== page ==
A hypomobile facet joint demonstrates a deficient range of movement and might be completely fused in some instances. Hypomobility always denotes that the joint structure is limited in its range of motion (ROM), but this diagnosis does not imply that the condition is inherently painful or particularly problematic.
Hypomobility is a relatively common consequence of some types of aging and injury to the spinal facet joints. Since these structures are designed to facilitate a highly specific range of spinal motion from level to level, reductions in joint functionality might have potentially painful or functionally-limiting consequences to the regional spine or the overall vertebral column.
This focused essay explores the causes and symptoms of facet joint hypomobility. We will also examine some of the most effective treatment options for hypomobile facet structures.
Causes of Hypomobile Facet Joint Issues
Hypomobility affecting the facet joints can be created by a diversity of possible causes and contributors including any or all of the following factors in any given patient:
General arthritis can create bone spur growth that might interfere with joint mobility and eventually might even cause the joint to fuse solid in rare instances. The vast majority of hypomobility which is experienced in the facet joints is a direct result of normal to advanced osteoarthritic accumulation inherent to aging.
Congenital defects in the joint deign itself might create impediments to normal motion. These defects might be primary congenital or developed as secondary to existing congenital abnormalities.
Misalignment of the facet joints due to spondylolisthesis, scoliosis, hyperkyphosis or hyperlordosis might contribute to joint hypomobility.
Injury or surgery can damage the joint and cause it to fuse upon healing.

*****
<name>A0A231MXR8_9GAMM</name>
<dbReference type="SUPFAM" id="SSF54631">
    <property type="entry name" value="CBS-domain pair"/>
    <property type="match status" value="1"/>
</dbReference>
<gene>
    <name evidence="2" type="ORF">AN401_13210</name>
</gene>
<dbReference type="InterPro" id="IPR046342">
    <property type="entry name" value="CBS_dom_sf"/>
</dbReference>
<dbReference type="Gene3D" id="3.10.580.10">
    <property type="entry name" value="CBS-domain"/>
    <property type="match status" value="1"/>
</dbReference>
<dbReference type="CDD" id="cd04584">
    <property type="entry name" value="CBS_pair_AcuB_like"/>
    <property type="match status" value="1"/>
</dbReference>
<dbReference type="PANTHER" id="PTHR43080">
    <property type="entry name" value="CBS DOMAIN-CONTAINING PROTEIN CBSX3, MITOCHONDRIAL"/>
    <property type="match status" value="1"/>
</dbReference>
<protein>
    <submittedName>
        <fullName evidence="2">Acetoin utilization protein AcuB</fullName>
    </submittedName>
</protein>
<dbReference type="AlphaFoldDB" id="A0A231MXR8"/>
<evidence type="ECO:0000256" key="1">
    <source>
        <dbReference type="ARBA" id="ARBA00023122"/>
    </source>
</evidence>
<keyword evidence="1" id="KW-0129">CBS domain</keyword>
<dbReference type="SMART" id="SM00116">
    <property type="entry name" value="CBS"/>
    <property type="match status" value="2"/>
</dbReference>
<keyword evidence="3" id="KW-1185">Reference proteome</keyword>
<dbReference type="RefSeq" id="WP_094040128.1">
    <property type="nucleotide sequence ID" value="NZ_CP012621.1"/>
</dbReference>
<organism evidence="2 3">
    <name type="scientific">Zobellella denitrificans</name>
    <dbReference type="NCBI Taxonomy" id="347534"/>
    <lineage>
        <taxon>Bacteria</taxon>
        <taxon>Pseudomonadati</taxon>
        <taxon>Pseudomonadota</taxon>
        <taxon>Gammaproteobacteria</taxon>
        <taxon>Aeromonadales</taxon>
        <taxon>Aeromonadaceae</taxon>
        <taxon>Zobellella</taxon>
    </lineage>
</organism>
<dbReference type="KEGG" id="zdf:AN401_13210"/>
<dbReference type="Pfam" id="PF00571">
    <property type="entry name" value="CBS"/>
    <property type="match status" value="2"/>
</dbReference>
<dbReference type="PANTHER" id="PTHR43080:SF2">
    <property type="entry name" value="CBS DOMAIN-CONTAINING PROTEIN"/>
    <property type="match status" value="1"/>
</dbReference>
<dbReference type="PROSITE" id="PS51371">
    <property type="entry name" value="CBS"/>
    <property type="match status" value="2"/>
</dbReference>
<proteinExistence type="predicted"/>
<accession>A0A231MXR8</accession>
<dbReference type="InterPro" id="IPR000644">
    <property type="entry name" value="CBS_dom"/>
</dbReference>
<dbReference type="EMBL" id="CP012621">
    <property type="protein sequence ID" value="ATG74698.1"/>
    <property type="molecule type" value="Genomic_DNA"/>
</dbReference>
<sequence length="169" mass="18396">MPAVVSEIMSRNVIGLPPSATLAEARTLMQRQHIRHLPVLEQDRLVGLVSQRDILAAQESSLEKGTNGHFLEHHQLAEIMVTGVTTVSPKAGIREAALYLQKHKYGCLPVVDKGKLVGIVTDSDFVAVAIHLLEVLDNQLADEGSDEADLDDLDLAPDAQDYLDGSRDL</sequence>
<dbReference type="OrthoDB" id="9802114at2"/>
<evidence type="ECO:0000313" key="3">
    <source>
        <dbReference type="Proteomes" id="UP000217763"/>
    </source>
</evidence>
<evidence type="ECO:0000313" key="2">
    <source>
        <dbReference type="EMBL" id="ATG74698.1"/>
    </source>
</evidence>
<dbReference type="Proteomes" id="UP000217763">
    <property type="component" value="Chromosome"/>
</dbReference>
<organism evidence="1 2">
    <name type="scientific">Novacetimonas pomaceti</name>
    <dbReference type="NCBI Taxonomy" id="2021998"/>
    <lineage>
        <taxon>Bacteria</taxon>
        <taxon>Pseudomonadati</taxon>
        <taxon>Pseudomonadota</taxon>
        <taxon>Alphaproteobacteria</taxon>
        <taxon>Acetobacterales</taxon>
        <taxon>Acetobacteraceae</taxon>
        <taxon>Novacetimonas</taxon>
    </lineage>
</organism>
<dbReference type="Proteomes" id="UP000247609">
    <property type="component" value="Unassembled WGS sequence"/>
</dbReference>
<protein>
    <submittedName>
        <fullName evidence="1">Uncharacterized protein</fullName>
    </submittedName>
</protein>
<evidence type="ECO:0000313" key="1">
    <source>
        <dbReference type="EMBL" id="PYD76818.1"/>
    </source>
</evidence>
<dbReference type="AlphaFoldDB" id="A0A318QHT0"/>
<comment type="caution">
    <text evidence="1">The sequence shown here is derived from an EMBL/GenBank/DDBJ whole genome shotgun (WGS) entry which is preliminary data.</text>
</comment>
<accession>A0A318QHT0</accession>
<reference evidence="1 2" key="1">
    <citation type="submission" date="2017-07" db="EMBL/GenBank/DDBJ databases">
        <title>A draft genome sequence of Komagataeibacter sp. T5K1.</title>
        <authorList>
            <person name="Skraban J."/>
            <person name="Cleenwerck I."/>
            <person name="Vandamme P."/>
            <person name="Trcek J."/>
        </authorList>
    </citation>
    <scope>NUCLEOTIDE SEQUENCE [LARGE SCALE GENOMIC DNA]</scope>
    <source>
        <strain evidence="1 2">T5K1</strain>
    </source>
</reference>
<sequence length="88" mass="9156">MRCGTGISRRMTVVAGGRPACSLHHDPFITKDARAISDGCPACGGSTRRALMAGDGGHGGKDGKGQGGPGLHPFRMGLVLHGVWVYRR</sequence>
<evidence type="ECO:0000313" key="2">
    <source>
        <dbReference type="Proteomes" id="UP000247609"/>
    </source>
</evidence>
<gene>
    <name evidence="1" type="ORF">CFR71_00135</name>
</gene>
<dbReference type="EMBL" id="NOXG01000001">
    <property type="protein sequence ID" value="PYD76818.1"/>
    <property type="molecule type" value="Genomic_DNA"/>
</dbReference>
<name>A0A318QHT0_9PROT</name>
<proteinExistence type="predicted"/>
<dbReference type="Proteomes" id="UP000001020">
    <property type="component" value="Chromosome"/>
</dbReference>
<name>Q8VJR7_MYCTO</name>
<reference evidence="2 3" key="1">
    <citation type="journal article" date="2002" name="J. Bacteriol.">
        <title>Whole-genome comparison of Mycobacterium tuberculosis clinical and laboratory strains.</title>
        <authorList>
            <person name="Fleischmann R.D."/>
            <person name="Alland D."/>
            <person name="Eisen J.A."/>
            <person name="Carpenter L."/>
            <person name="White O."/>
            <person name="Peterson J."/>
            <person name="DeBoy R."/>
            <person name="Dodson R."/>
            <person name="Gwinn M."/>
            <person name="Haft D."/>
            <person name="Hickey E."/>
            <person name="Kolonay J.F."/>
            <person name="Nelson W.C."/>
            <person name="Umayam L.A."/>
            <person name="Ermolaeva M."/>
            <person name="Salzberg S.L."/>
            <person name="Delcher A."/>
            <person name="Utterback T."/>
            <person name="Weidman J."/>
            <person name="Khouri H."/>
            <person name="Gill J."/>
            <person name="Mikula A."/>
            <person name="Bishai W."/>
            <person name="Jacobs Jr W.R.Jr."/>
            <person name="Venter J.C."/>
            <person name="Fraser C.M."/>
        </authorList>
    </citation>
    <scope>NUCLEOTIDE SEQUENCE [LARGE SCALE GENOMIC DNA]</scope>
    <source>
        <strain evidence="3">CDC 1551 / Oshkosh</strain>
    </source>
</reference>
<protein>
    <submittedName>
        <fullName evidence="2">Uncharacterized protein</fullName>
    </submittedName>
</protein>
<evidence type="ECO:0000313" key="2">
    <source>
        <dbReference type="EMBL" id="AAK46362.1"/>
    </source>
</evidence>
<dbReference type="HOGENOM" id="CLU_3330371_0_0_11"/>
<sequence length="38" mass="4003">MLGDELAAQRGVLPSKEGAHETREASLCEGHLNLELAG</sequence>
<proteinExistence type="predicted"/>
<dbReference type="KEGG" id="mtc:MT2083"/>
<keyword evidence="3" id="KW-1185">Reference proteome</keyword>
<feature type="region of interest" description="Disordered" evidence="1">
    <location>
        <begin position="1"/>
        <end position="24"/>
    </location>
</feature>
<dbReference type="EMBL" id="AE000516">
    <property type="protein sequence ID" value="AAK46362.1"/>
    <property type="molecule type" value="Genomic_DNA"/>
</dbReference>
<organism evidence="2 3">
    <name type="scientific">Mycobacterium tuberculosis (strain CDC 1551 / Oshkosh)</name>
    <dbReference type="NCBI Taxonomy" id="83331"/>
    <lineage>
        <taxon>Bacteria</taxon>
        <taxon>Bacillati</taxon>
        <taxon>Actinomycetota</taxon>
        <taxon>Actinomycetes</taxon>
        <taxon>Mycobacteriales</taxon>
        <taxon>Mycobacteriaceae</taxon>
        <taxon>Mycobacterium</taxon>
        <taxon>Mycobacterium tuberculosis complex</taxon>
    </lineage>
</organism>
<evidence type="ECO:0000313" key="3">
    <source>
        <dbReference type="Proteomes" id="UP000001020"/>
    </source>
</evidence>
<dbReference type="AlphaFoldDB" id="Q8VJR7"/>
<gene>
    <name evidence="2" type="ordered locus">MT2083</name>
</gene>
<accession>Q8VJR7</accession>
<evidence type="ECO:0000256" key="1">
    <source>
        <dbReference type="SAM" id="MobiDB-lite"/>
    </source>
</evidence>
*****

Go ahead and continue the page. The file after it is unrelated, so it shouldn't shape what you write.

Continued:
Symptoms of Hypomobile Spinal Joints
Hypomobility does not have to be symptomatic In fact, since mild to moderate hypomobility is considered basically normal as a person ages. The vast majority of these less significant cases are likely to produce little, if any, symptomatic activity.
Some patients will experience tightness or stiffness in the area. These sensations might be ever-present or might worsen and ameliorate due to many circumstances. Many of these patients will demonstrate objective decreases in range of motion in particular spinal segments upon evaluation.
Some patients might experience varying degrees of pain when trying to move the hypomobile joint. Pain might be minor or may be severe. In fused joints, pain is actually less common than in joints with largely limited functionality, since the fusion tends to protect the joint from painful vertebral interactions.
Patients who persist through pain and try to forcibly mobilize a fused facet joint might facilitate fracture of the vertebral bone at any weakened location. This is rare, but has been reported during physical therapy sessions in mostly older patients and those with pars interarticularis defects.
Hypomobile Facet Joint Treatment
Treatment for hypomobile facet joint conditions is usually conservative in nature. Remember that treatment is not inherently needed and is usually only rendered when the patient is experiencing significant pain or functional loss. In these instances, physical therapy, chiropractic, exercises, stretches, diathermy and other noninvasive modalities are typically employed. There is also no shortage of pharmacological products typically employed for chronic hypomobility pain problems. Nerve blocks might be effective for moderate term relief of persistent pain issues in the hypomobile joint structure.
In very severe instances of hypomobility or joint fusion where pain is severe and functional impairment is objectively noted, surgery might be performed in order to restore normal joint movement or completely fuse the joint or vertebral bones. The type of procedure ranges greatly, depending on the nature of the causative process. These techniques range from minimally invasive laser procedures that can remove osteophyte and arthritic accumulations from the joint surfaces, to full spinal fusion treatment for facet joint issues created by atypical spinal curvature or vertebral slippage conditions.
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